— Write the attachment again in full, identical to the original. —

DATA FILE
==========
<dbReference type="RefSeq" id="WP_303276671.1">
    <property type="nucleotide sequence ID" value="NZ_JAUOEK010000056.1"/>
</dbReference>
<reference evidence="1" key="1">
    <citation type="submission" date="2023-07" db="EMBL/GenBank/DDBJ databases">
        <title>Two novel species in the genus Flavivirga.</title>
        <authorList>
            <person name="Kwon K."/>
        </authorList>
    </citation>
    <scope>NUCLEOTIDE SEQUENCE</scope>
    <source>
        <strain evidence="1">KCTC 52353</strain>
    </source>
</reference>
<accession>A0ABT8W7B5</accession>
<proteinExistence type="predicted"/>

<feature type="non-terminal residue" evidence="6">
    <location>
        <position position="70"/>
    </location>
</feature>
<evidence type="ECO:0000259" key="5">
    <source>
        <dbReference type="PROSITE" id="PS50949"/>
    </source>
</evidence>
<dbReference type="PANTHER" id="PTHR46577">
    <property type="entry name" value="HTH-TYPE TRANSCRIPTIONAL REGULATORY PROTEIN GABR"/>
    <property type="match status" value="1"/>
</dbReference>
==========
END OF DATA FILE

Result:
<dbReference type="RefSeq" id="WP_303276671.1">
    <property type="nucleotide sequence ID" value="NZ_JAUOEK010000056.1"/>
</dbReference>
<reference evidence="1" key="1">
    <citation type="submission" date="2023-07" db="EMBL/GenBank/DDBJ databases">
        <title>Two novel species in the genus Flavivirga.</title>
        <authorList>
            <person name="Kwon K."/>
        </authorList>
    </citation>
    <scope>NUCLEOTIDE SEQUENCE</scope>
    <source>
        <strain evidence="1">KCTC 52353</strain>
    </source>
</reference>
<accession>A0ABT8W7B5</accession>
<proteinExistence type="predicted"/>

<feature type="non-terminal residue" evidence="6">
    <location>
        <position position="70"/>
    </location>
</feature>
<evidence type="ECO:0000259" key="5">
    <source>
        <dbReference type="PROSITE" id="PS50949"/>
    </source>
</evidence>
<dbReference type="PANTHER" id="PTHR46577">
    <property type="entry name" value="HTH-TYPE TRANSCRIPTIONAL REGULATORY PROTEIN GABR"/>
    <property type="match status" value="1"/>
</dbReference>